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Keywords: Malus domestica, management practice, plant protection, microbiota, carposphere, edible microbiome, one health concept
Citation: Wassermann B, Müller H and Berg G (2019) An Apple a Day: Which Bacteria Do We Eat With Organic and Conventional Apples? Front. Microbiol. 10:1629. doi: 10.3389/fmicb.2019.01629
Received: 29 May 2019; Accepted: 02 July 2019;
Published: 24 July 2019.
Edited by:Jia Liu, Chongqing University of Arts and Sciences, China
Reviewed by:Samir Droby, Volcani Center, Israel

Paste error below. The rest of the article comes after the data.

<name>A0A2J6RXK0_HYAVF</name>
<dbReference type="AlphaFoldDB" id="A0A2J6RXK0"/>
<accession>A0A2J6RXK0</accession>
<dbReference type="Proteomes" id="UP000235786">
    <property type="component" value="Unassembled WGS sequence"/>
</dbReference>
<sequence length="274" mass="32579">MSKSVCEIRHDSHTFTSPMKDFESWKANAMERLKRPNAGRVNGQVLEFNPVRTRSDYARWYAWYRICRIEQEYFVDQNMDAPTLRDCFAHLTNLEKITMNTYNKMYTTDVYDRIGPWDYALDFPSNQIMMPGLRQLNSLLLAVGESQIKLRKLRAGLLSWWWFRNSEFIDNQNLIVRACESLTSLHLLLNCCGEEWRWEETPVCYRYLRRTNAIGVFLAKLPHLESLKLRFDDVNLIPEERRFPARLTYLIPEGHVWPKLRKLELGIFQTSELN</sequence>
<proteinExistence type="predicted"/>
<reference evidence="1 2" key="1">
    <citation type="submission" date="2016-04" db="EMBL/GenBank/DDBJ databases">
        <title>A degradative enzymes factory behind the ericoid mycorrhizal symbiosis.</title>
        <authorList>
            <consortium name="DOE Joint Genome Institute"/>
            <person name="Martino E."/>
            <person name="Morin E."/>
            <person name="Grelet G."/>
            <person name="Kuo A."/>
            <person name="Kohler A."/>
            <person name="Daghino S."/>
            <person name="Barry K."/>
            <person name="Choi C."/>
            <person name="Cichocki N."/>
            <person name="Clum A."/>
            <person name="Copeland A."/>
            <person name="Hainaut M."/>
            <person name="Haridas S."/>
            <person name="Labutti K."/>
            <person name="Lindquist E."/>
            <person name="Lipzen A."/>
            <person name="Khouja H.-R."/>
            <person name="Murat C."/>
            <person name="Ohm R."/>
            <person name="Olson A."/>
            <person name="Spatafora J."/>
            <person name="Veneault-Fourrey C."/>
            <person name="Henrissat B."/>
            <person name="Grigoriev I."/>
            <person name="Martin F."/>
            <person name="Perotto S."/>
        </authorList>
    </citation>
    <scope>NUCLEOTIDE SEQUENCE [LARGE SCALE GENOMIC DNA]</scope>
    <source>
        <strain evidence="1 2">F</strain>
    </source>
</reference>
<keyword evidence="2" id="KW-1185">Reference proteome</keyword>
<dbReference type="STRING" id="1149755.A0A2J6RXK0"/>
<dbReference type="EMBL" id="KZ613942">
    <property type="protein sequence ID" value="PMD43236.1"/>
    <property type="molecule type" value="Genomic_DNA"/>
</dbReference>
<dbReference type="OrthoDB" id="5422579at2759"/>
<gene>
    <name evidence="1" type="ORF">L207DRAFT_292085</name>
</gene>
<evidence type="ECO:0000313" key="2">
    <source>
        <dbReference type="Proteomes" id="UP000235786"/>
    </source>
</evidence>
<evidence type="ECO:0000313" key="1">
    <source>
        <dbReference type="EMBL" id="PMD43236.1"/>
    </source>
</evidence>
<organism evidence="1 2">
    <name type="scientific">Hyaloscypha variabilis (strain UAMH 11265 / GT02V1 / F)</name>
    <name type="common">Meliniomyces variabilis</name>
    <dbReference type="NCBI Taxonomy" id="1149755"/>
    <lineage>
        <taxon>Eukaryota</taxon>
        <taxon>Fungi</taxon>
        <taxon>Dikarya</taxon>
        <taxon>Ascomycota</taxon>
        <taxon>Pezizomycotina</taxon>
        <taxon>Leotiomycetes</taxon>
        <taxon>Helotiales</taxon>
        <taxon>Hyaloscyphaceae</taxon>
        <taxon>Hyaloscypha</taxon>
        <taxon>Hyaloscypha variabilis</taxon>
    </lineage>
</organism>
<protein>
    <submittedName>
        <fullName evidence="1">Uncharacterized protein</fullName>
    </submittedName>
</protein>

Xuehong Wu, China Agricultural University (CAU), China
Copyright © 2019 Wassermann, Müller and Berg. This is an open-access article distributed under the terms of the Creative Commons Attribution License (CC BY). The use, distribution or reproduction in other forums is permitted, provided the original author(s) and the copyright owner(s) are credited and that the original publication in this journal is cited, in accordance with accepted academic practice. No use, distribution or reproduction is permitted which does not comply with these terms.
*Correspondence: Gabriele Berg, firstname.lastname@example.org